"Less than a month after the final edition of Take Five hit the streets, Brown became a metro columnist for the St. Louis Post-Dispatch, a prize gig for any journalist. Brown's was not the traditional path to media star, and it shows in his plainspoken style. Raised a Jehovah's Witness, he left home at age seventeen and worked a series of low-paying jobs before Laclede Gas hired him as a construction worker. His academic credentials come from Forest Park Community College. While it's too early to predict his trajectory at the staid Post, it's already fun to read Brown as he works to find his voice within the constraints of a short column in St. Louis' only daily." [Added April 14.]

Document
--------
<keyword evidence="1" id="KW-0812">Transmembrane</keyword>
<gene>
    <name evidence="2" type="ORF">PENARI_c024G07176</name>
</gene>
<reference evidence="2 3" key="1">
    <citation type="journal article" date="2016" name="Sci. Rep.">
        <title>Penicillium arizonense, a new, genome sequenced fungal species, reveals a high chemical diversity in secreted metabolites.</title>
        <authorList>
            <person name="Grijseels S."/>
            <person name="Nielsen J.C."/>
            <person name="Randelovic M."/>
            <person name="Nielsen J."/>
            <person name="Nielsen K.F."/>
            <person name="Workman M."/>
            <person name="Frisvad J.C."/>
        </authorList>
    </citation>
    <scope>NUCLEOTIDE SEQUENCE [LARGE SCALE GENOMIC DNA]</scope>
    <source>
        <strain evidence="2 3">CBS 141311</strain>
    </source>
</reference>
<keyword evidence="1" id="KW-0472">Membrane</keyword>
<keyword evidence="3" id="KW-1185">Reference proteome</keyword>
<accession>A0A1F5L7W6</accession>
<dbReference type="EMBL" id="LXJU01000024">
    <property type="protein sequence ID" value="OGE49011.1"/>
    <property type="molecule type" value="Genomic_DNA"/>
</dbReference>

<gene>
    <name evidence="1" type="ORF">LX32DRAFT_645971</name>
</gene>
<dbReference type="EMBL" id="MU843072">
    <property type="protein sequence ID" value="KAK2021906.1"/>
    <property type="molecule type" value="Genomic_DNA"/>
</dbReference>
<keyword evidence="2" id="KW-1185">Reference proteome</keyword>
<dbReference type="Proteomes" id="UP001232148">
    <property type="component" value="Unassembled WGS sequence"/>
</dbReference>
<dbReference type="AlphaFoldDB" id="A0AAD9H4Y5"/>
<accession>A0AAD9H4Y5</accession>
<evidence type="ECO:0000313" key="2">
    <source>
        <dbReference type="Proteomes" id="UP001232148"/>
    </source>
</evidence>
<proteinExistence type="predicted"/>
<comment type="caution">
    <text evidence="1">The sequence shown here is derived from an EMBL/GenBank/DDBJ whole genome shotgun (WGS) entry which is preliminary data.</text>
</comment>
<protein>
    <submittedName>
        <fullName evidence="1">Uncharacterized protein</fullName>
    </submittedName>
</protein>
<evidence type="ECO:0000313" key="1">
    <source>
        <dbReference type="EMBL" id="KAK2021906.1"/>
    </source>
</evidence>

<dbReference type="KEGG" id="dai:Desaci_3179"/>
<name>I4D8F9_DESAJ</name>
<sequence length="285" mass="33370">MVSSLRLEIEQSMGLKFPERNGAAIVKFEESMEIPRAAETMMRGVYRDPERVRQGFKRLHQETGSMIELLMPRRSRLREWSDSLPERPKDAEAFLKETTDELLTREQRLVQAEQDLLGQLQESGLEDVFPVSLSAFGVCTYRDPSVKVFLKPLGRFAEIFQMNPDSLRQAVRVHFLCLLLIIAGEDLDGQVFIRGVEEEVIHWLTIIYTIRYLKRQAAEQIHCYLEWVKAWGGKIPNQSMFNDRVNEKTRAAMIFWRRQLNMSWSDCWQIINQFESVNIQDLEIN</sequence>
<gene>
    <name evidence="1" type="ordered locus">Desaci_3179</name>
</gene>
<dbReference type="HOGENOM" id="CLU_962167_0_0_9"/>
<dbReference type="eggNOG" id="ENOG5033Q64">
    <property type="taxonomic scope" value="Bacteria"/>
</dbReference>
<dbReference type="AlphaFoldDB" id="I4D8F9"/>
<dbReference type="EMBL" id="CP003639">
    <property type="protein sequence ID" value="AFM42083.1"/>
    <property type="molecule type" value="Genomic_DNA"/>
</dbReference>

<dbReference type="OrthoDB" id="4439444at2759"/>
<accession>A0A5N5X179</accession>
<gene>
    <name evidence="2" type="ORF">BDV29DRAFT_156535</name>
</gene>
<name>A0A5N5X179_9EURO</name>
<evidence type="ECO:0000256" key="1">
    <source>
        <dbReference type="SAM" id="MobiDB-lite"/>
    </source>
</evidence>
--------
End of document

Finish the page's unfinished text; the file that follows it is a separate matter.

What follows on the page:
Iran Stages Quick Trial of Iranian-American Journalist

"The jailed Iranian-American journalist Roxana Saberi was waiting to learn her fate today after her one-day trial on espionage charges at Tehran’s Revolutionary Court," the Times of London reported on Tuesday. 

The speedy trial of Roxana Saberi set back U.S. efforts to secure her release. She faces up to 10 years in prison. "She was tried on charges of 'spying for foreigners . . . for America,' Ali Reza Jamshidi, an Iranian government spokesman said, adding that a verdict was expected in two to three weeks. She faces up to 10 years in prison if convicted.

"Ms Saberi, 31, who was arrested in January after buying a bottle of wine and subsequently accused of working without press credentials, was charged last week with spying for the United States. An investigative judge involved in the case alleged that she had passed classified information to American intelligence services.